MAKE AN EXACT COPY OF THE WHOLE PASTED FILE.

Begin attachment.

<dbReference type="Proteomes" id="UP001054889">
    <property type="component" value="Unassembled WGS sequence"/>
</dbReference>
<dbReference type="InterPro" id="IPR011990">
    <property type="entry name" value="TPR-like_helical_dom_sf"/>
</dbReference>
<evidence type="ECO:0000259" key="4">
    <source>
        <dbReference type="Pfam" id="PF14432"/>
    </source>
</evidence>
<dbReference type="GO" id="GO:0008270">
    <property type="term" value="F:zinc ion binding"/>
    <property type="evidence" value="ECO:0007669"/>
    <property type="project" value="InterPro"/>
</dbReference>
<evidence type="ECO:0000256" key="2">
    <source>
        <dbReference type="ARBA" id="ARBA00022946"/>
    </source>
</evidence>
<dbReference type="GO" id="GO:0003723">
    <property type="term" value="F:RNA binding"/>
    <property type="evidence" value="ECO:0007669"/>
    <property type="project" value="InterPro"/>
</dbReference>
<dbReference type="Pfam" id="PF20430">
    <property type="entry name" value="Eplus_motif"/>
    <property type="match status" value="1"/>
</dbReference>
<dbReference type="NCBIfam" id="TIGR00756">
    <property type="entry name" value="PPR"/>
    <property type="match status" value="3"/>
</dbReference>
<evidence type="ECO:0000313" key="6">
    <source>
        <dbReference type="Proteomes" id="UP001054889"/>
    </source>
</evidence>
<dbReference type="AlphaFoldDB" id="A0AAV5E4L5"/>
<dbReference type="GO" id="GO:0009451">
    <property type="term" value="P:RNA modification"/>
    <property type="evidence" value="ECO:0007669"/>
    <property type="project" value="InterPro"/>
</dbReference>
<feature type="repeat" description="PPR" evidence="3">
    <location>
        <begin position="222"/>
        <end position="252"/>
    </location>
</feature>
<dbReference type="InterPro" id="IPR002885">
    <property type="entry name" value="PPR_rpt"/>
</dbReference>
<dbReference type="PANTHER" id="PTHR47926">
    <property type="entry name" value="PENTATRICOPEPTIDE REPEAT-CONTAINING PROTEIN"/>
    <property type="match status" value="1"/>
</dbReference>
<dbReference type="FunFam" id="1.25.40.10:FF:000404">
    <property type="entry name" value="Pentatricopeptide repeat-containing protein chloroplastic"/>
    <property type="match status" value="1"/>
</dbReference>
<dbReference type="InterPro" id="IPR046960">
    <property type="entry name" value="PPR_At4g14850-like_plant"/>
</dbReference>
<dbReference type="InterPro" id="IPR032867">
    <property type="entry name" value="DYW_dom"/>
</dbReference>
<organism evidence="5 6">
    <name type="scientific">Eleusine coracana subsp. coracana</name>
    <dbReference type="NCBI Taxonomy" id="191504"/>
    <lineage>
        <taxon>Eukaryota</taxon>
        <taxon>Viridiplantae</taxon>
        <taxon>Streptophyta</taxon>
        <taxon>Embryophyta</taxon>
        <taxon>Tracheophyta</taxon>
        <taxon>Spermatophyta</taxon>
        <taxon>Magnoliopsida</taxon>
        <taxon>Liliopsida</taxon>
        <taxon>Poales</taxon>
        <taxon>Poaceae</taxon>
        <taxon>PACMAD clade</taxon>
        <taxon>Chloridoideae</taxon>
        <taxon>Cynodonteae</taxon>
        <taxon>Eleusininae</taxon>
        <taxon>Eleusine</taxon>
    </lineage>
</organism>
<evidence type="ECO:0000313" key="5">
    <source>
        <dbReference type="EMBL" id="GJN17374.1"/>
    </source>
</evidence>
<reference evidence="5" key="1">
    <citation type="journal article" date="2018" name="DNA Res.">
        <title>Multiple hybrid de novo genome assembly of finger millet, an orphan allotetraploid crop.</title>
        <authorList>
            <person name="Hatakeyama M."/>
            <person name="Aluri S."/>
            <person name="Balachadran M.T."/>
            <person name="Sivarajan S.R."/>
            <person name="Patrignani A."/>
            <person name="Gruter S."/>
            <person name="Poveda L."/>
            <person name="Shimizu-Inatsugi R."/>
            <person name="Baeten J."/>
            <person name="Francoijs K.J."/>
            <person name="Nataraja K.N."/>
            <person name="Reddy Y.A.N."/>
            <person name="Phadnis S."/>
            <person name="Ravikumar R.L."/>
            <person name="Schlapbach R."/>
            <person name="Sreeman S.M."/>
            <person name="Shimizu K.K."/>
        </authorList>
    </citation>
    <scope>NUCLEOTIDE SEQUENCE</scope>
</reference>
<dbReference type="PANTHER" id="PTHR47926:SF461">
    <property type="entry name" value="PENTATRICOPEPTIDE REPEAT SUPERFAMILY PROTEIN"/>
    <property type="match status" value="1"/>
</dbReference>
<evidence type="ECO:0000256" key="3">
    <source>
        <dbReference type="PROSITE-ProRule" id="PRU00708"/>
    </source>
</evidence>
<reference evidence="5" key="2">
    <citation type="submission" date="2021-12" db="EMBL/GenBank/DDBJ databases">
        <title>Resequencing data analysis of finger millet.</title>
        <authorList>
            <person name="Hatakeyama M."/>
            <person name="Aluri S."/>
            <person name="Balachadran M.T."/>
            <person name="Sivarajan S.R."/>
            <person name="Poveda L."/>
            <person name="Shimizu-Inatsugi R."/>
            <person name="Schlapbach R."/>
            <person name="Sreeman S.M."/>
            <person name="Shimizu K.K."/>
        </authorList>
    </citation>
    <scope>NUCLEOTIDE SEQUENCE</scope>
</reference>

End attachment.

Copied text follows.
<dbReference type="Proteomes" id="UP001054889">
    <property type="component" value="Unassembled WGS sequence"/>
</dbReference>
<dbReference type="InterPro" id="IPR011990">
    <property type="entry name" value="TPR-like_helical_dom_sf"/>
</dbReference>
<evidence type="ECO:0000259" key="4">
    <source>
        <dbReference type="Pfam" id="PF14432"/>
    </source>
</evidence>
<dbReference type="GO" id="GO:0008270">
    <property type="term" value="F:zinc ion binding"/>
    <property type="evidence" value="ECO:0007669"/>
    <property type="project" value="InterPro"/>
</dbReference>
<evidence type="ECO:0000256" key="2">
    <source>
        <dbReference type="ARBA" id="ARBA00022946"/>
    </source>
</evidence>
<dbReference type="GO" id="GO:0003723">
    <property type="term" value="F:RNA binding"/>
    <property type="evidence" value="ECO:0007669"/>
    <property type="project" value="InterPro"/>
</dbReference>
<dbReference type="Pfam" id="PF20430">
    <property type="entry name" value="Eplus_motif"/>
    <property type="match status" value="1"/>
</dbReference>
<dbReference type="NCBIfam" id="TIGR00756">
    <property type="entry name" value="PPR"/>
    <property type="match status" value="3"/>
</dbReference>
<evidence type="ECO:0000313" key="6">
    <source>
        <dbReference type="Proteomes" id="UP001054889"/>
    </source>
</evidence>
<dbReference type="AlphaFoldDB" id="A0AAV5E4L5"/>
<dbReference type="GO" id="GO:0009451">
    <property type="term" value="P:RNA modification"/>
    <property type="evidence" value="ECO:0007669"/>
    <property type="project" value="InterPro"/>
</dbReference>
<feature type="repeat" description="PPR" evidence="3">
    <location>
        <begin position="222"/>
        <end position="252"/>
    </location>
</feature>
<dbReference type="InterPro" id="IPR002885">
    <property type="entry name" value="PPR_rpt"/>
</dbReference>
<dbReference type="PANTHER" id="PTHR47926">
    <property type="entry name" value="PENTATRICOPEPTIDE REPEAT-CONTAINING PROTEIN"/>
    <property type="match status" value="1"/>
</dbReference>
<dbReference type="FunFam" id="1.25.40.10:FF:000404">
    <property type="entry name" value="Pentatricopeptide repeat-containing protein chloroplastic"/>
    <property type="match status" value="1"/>
</dbReference>
<dbReference type="InterPro" id="IPR046960">
    <property type="entry name" value="PPR_At4g14850-like_plant"/>
</dbReference>
<dbReference type="InterPro" id="IPR032867">
    <property type="entry name" value="DYW_dom"/>
</dbReference>
<organism evidence="5 6">
    <name type="scientific">Eleusine coracana subsp. coracana</name>
    <dbReference type="NCBI Taxonomy" id="191504"/>
    <lineage>
        <taxon>Eukaryota</taxon>
        <taxon>Viridiplantae</taxon>
        <taxon>Streptophyta</taxon>
        <taxon>Embryophyta</taxon>
        <taxon>Tracheophyta</taxon>
        <taxon>Spermatophyta</taxon>
        <taxon>Magnoliopsida</taxon>
        <taxon>Liliopsida</taxon>
        <taxon>Poales</taxon>
        <taxon>Poaceae</taxon>
        <taxon>PACMAD clade</taxon>
        <taxon>Chloridoideae</taxon>
        <taxon>Cynodonteae</taxon>
        <taxon>Eleusininae</taxon>
        <taxon>Eleusine</taxon>
    </lineage>
</organism>
<evidence type="ECO:0000313" key="5">
    <source>
        <dbReference type="EMBL" id="GJN17374.1"/>
    </source>
</evidence>
<reference evidence="5" key="1">
    <citation type="journal article" date="2018" name="DNA Res.">
        <title>Multiple hybrid de novo genome assembly of finger millet, an orphan allotetraploid crop.</title>
        <authorList>
            <person name="Hatakeyama M."/>
            <person name="Aluri S."/>
            <person name="Balachadran M.T."/>
            <person name="Sivarajan S.R."/>
            <person name="Patrignani A."/>
            <person name="Gruter S."/>
            <person name="Poveda L."/>
            <person name="Shimizu-Inatsugi R."/>
            <person name="Baeten J."/>
            <person name="Francoijs K.J."/>
            <person name="Nataraja K.N."/>
            <person name="Reddy Y.A.N."/>
            <person name="Phadnis S."/>
            <person name="Ravikumar R.L."/>
            <person name="Schlapbach R."/>
            <person name="Sreeman S.M."/>
            <person name="Shimizu K.K."/>
        </authorList>
    </citation>
    <scope>NUCLEOTIDE SEQUENCE</scope>
</reference>
<dbReference type="PANTHER" id="PTHR47926:SF461">
    <property type="entry name" value="PENTATRICOPEPTIDE REPEAT SUPERFAMILY PROTEIN"/>
    <property type="match status" value="1"/>
</dbReference>
<evidence type="ECO:0000256" key="3">
    <source>
        <dbReference type="PROSITE-ProRule" id="PRU00708"/>
    </source>
</evidence>
<reference evidence="5" key="2">
    <citation type="submission" date="2021-12" db="EMBL/GenBank/DDBJ databases">
        <title>Resequencing data analysis of finger millet.</title>
        <authorList>
            <person name="Hatakeyama M."/>
            <person name="Aluri S."/>
            <person name="Balachadran M.T."/>
            <person name="Sivarajan S.R."/>
            <person name="Poveda L."/>
            <person name="Shimizu-Inatsugi R."/>
            <person name="Schlapbach R."/>
            <person name="Sreeman S.M."/>
            <person name="Shimizu K.K."/>
        </authorList>
    </citation>
    <scope>NUCLEOTIDE SEQUENCE</scope>
</reference>